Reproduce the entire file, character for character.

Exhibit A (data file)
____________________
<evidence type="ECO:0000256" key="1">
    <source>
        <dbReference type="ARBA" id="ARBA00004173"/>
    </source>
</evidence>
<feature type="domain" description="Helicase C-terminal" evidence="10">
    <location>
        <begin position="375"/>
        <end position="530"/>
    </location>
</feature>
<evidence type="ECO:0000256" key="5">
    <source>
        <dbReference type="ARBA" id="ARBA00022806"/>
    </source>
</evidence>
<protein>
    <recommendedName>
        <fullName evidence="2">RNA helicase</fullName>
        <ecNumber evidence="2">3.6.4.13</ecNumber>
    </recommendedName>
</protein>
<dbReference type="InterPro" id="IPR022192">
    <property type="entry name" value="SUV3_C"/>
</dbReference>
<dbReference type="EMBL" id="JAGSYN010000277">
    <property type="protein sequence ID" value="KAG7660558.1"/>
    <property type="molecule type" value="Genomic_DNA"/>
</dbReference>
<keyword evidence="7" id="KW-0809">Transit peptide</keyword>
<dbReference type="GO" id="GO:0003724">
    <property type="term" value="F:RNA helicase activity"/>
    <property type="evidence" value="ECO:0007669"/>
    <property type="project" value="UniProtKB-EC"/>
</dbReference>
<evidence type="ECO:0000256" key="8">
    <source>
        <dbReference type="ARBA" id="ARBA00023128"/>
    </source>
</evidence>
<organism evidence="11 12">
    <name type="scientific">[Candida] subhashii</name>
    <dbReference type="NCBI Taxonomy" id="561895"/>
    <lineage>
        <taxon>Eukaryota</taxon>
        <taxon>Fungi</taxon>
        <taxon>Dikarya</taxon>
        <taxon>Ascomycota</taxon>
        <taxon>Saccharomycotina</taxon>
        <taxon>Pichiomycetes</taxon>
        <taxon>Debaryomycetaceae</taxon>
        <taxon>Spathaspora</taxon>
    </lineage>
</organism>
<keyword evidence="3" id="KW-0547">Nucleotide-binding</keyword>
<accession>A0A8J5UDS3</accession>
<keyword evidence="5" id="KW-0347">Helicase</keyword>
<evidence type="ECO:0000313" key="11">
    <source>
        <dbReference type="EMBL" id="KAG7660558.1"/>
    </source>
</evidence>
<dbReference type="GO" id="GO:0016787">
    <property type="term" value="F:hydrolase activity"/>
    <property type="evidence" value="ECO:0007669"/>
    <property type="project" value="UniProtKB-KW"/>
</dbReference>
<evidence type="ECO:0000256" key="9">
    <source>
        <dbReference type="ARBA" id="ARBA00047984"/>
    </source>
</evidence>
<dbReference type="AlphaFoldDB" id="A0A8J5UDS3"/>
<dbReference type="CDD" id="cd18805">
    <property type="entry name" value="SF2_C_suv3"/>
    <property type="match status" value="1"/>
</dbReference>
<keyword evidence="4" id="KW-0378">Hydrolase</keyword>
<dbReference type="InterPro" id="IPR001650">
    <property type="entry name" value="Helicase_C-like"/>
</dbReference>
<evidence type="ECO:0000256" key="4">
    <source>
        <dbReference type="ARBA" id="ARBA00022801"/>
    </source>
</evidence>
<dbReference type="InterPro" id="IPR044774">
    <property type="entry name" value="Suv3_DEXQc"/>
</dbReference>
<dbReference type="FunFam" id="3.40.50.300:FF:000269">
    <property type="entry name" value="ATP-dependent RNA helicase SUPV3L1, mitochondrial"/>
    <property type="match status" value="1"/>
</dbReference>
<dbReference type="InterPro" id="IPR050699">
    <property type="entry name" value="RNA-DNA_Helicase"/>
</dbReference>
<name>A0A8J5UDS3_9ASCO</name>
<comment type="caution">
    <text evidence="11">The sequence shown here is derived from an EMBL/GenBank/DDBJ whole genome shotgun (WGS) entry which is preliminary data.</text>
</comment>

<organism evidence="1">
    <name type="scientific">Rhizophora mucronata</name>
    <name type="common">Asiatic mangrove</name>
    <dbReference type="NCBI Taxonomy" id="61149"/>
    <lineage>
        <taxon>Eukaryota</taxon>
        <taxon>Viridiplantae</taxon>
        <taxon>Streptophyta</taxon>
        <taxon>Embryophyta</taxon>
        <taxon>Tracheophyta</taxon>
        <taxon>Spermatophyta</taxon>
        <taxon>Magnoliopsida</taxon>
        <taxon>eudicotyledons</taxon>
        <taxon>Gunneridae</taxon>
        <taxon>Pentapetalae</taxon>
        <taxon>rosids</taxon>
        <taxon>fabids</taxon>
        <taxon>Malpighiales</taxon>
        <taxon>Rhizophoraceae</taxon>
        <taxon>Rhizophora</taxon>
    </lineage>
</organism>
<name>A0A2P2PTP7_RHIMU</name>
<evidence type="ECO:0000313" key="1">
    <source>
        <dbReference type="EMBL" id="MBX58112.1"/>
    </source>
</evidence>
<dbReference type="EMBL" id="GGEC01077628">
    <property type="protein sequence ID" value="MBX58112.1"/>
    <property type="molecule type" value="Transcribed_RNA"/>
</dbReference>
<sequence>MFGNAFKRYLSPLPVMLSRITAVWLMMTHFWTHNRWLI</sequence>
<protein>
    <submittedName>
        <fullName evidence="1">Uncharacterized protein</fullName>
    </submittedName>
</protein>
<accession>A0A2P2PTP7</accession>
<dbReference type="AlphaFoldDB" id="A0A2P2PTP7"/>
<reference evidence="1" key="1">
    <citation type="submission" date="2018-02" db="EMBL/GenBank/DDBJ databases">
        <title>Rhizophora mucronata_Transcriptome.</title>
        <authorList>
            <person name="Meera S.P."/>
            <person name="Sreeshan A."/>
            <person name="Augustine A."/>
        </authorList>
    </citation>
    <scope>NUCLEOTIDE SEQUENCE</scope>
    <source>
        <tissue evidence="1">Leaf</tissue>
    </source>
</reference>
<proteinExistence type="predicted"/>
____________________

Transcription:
<evidence type="ECO:0000256" key="1">
    <source>
        <dbReference type="ARBA" id="ARBA00004173"/>
    </source>
</evidence>
<feature type="domain" description="Helicase C-terminal" evidence="10">
    <location>
        <begin position="375"/>
        <end position="530"/>
    </location>
</feature>
<evidence type="ECO:0000256" key="5">
    <source>
        <dbReference type="ARBA" id="ARBA00022806"/>
    </source>
</evidence>
<protein>
    <recommendedName>
        <fullName evidence="2">RNA helicase</fullName>
        <ecNumber evidence="2">3.6.4.13</ecNumber>
    </recommendedName>
</protein>
<dbReference type="InterPro" id="IPR022192">
    <property type="entry name" value="SUV3_C"/>
</dbReference>
<dbReference type="EMBL" id="JAGSYN010000277">
    <property type="protein sequence ID" value="KAG7660558.1"/>
    <property type="molecule type" value="Genomic_DNA"/>
</dbReference>
<keyword evidence="7" id="KW-0809">Transit peptide</keyword>
<dbReference type="GO" id="GO:0003724">
    <property type="term" value="F:RNA helicase activity"/>
    <property type="evidence" value="ECO:0007669"/>
    <property type="project" value="UniProtKB-EC"/>
</dbReference>
<evidence type="ECO:0000256" key="8">
    <source>
        <dbReference type="ARBA" id="ARBA00023128"/>
    </source>
</evidence>
<organism evidence="11 12">
    <name type="scientific">[Candida] subhashii</name>
    <dbReference type="NCBI Taxonomy" id="561895"/>
    <lineage>
        <taxon>Eukaryota</taxon>
        <taxon>Fungi</taxon>
        <taxon>Dikarya</taxon>
        <taxon>Ascomycota</taxon>
        <taxon>Saccharomycotina</taxon>
        <taxon>Pichiomycetes</taxon>
        <taxon>Debaryomycetaceae</taxon>
        <taxon>Spathaspora</taxon>
    </lineage>
</organism>
<keyword evidence="3" id="KW-0547">Nucleotide-binding</keyword>
<accession>A0A8J5UDS3</accession>
<keyword evidence="5" id="KW-0347">Helicase</keyword>
<evidence type="ECO:0000313" key="11">
    <source>
        <dbReference type="EMBL" id="KAG7660558.1"/>
    </source>
</evidence>
<dbReference type="GO" id="GO:0016787">
    <property type="term" value="F:hydrolase activity"/>
    <property type="evidence" value="ECO:0007669"/>
    <property type="project" value="UniProtKB-KW"/>
</dbReference>
<evidence type="ECO:0000256" key="9">
    <source>
        <dbReference type="ARBA" id="ARBA00047984"/>
    </source>
</evidence>
<dbReference type="AlphaFoldDB" id="A0A8J5UDS3"/>
<dbReference type="CDD" id="cd18805">
    <property type="entry name" value="SF2_C_suv3"/>
    <property type="match status" value="1"/>
</dbReference>
<keyword evidence="4" id="KW-0378">Hydrolase</keyword>
<dbReference type="InterPro" id="IPR001650">
    <property type="entry name" value="Helicase_C-like"/>
</dbReference>
<evidence type="ECO:0000256" key="4">
    <source>
        <dbReference type="ARBA" id="ARBA00022801"/>
    </source>
</evidence>
<dbReference type="InterPro" id="IPR044774">
    <property type="entry name" value="Suv3_DEXQc"/>
</dbReference>
<dbReference type="FunFam" id="3.40.50.300:FF:000269">
    <property type="entry name" value="ATP-dependent RNA helicase SUPV3L1, mitochondrial"/>
    <property type="match status" value="1"/>
</dbReference>
<dbReference type="InterPro" id="IPR050699">
    <property type="entry name" value="RNA-DNA_Helicase"/>
</dbReference>
<name>A0A8J5UDS3_9ASCO</name>
<comment type="caution">
    <text evidence="11">The sequence shown here is derived from an EMBL/GenBank/DDBJ whole genome shotgun (WGS) entry which is preliminary data.</text>
</comment>

<organism evidence="1">
    <name type="scientific">Rhizophora mucronata</name>
    <name type="common">Asiatic mangrove</name>
    <dbReference type="NCBI Taxonomy" id="61149"/>
    <lineage>
        <taxon>Eukaryota</taxon>
        <taxon>Viridiplantae</taxon>
        <taxon>Streptophyta</taxon>
        <taxon>Embryophyta</taxon>
        <taxon>Tracheophyta</taxon>
        <taxon>Spermatophyta</taxon>
        <taxon>Magnoliopsida</taxon>
        <taxon>eudicotyledons</taxon>
        <taxon>Gunneridae</taxon>
        <taxon>Pentapetalae</taxon>
        <taxon>rosids</taxon>
        <taxon>fabids</taxon>
        <taxon>Malpighiales</taxon>
        <taxon>Rhizophoraceae</taxon>
        <taxon>Rhizophora</taxon>
    </lineage>
</organism>
<name>A0A2P2PTP7_RHIMU</name>
<evidence type="ECO:0000313" key="1">
    <source>
        <dbReference type="EMBL" id="MBX58112.1"/>
    </source>
</evidence>
<dbReference type="EMBL" id="GGEC01077628">
    <property type="protein sequence ID" value="MBX58112.1"/>
    <property type="molecule type" value="Transcribed_RNA"/>
</dbReference>
<sequence>MFGNAFKRYLSPLPVMLSRITAVWLMMTHFWTHNRWLI</sequence>
<protein>
    <submittedName>
        <fullName evidence="1">Uncharacterized protein</fullName>
    </submittedName>
</protein>
<accession>A0A2P2PTP7</accession>
<dbReference type="AlphaFoldDB" id="A0A2P2PTP7"/>
<reference evidence="1" key="1">
    <citation type="submission" date="2018-02" db="EMBL/GenBank/DDBJ databases">
        <title>Rhizophora mucronata_Transcriptome.</title>
        <authorList>
            <person name="Meera S.P."/>
            <person name="Sreeshan A."/>
            <person name="Augustine A."/>
        </authorList>
    </citation>
    <scope>NUCLEOTIDE SEQUENCE</scope>
    <source>
        <tissue evidence="1">Leaf</tissue>
    </source>
</reference>
<proteinExistence type="predicted"/>